• Henry almost crosses this when he begins to carve his name into Ben's stomach with a switchblade, and eventually crossed it when he stole and poisoned Mike's dog and just For the Evulz and gleefully rubbed it in Mike's face. In the movie, he crosses it when he tries to kill Stan before being interrupted by It.
    • Patrick crosses it when he smothers his baby brother.
    • Tom crosses it in the book when he beats Beverly's friend Kay nearly to death until she reveals where Beverly went.
  • Narm: Many scenes, but "Kiss me, fat boy." is probably the narmiest.
    • Also "Why is it so mean?"
    • 5 words: DOG IN A CLOWN SUIT. It Makes Sense in Context (the security guard had a phobia of Doberman pinschers), but still.
    • Almost any time the word "deadlights" is used. It's Narm in the book, but Mega-Narmtastic in the movie.
      • Similarly, every time Penneywise mentions balloons, particularly when they float.
    • The final scene in which Bill "cures" his wife merely by riding with her on his bike. In the book, it becomes clear that "Silver" is being used by the Other as much as Bill is, but the movie fails to make that clear, leaving the final scene as a great big "WHAT??"
    • The book makes it clear that Bill's phrase used to help him with his stutter ("He thrusts his fists against the post and still insists he sees the ghost") becomes a sort of mystic chant that he can use against It. In the movie, the phrase is introduced exactly once before the dramatic confrontation, making you wonder why Bill is standing there repeating it to It.
    • Honestly, the fact that the mini-series leaves out the entire fact that there actually is a sentient force guiding the Losers Club makes Narm out of every scene where one of them says anything akin to "I feel like we're supposed to do this."
  • Never Live It Down: The infamous sex scene in the book (you know the one) and the giant spider in the movie, especially after Nostalgia Critic's review.
  • Nightmare Fuel:
    • Any scene in the TV movie with Pennywise is scary, especially if you are afraid of clowns. Tim Curry did a good job at being a Monster Clown in that movie.
    • Take a listen to the audiobook for another fantastic performance, this time from Steven Weber. Some of his readings will give you goosebumps, in particular the scene where Beverly confronts the old woman, and his interpretation of Pennywise.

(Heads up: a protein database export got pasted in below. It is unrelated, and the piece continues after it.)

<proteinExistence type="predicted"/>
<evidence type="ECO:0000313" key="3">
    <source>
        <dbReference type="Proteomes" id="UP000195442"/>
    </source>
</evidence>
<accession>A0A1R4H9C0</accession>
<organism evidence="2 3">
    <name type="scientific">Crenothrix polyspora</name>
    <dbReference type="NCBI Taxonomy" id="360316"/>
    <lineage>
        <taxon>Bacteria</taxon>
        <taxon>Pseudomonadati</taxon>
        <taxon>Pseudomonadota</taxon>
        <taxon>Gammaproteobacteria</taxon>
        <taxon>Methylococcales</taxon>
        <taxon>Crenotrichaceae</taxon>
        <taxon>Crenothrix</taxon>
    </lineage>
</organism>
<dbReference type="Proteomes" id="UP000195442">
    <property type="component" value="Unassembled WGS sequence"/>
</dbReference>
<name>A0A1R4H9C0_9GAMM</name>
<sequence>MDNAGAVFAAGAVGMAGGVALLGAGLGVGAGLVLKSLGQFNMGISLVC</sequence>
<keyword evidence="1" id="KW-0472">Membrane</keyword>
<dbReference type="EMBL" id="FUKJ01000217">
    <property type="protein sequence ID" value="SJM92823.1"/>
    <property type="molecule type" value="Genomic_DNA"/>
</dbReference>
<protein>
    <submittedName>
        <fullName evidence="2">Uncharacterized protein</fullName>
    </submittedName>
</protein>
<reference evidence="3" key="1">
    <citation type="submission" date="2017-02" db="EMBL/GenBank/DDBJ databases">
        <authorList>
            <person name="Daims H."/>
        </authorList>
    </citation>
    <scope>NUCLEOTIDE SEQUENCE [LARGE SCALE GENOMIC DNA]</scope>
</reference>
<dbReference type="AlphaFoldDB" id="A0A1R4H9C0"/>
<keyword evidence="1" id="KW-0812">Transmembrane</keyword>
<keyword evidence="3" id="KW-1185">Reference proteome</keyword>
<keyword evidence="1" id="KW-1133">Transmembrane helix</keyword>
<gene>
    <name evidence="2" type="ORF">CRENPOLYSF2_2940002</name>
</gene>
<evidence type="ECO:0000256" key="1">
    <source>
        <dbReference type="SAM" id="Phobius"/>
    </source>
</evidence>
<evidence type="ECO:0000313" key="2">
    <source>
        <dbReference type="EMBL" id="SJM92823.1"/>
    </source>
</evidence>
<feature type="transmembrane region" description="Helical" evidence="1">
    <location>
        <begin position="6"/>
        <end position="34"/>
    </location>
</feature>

• Nightmare Retardant: Whenever Tim Curry's Pennywise goes over-the-top and silly. "Excuse me sir, do you have Prince Albert in a can? You do? Well ya better let the poor guy out! WAHA! WAHA! WAHA! WAHA!"
  • One-Scene Wonder: Patrick Hockstetter only gets one fairly brief chapter from his POV, but God is it memorable.
  • Playing Against Type : Many of the cast members were primarily known for comedic roles (Tim Reid for WKRP, John Ritter for Three's Company, Richard Masur for One Day at a Time , and so on) and guest appearances on television series. Few were known for horror films.
    • Harry Anderson (best known as the zany judge in Night Court), also applies, but at least his character is mostly the comic relief.
  • Production Foreshadowing: In the story "Gray Matter" from his book Night Shift, King tells us about a sewer worker who went down into a pipe one day and allegedly saw "a spider as big as a good-sized dog settin' in a web full of kitties and such all wrapped up in silk thread."
  • Slut-Shaming: Many critics subject Beverly to this for having sex with the boys to keep them from freaking out after their first fight with It. The scene was only present in the book, but even movie-Bev gets hit by it. Many others, however, just object to the scene in general due to the character ages and situation. A more direct in-universe example happens when Mrs. Kaspbrak confronts the children, describing Bev's eyes as "decidedly slutty jade's eyes." If Bev had spoken, Mrs. Kasprak would have told her "what sort of girl ran with boys."
    • It also exists in Universe in the form of Beverly's father as well as her abusive boyfriend, Tom Rogan. Both of which accuse her of being one when the mere mention of a boy is uttered by her.
  • Tear Jerker: The ending.
  • Retroactive Recognition: Seth Green is Young Richie. Also check out young Emily Perkins and Chelan Simmons. Both would have plenty more horror credits as they grew up.
  • Special Effects Failure: It's spider-form at the end of the movie. The true metaphysical nature of IT is only vaguely referenced. It looks very cheap and results in quite an Anti-Climax. To be fair, the cosmic elements of the novel would be tough to replicate on the screen. The stop motion effects are pretty cheap too.
  • Squick: In the novel, the gang, drained of energy after their first encounter with It in Its lair in the sewers, re-power themselves by losing their virginity with Bev. Is it emotionally significant to the story? Yes, but it's still a bunch of under age children having sex one after the other in a sewer.
    • There's also the scene where Beverly encounters an old woman who is It in disguise. See Nightmare Fuel for details.
    • To say nothing of the scene between Henry and Patrick.
  • The Woobie: Every one of the Losers qualifies, with the possible exception of Richie (as he has a good home life and he invites some of Henry & co.'s bullying by being unable to keep from making smartass comments to them).
    • Poor, poor Dorsey Corcoran. And Georgie, particularly in the movie.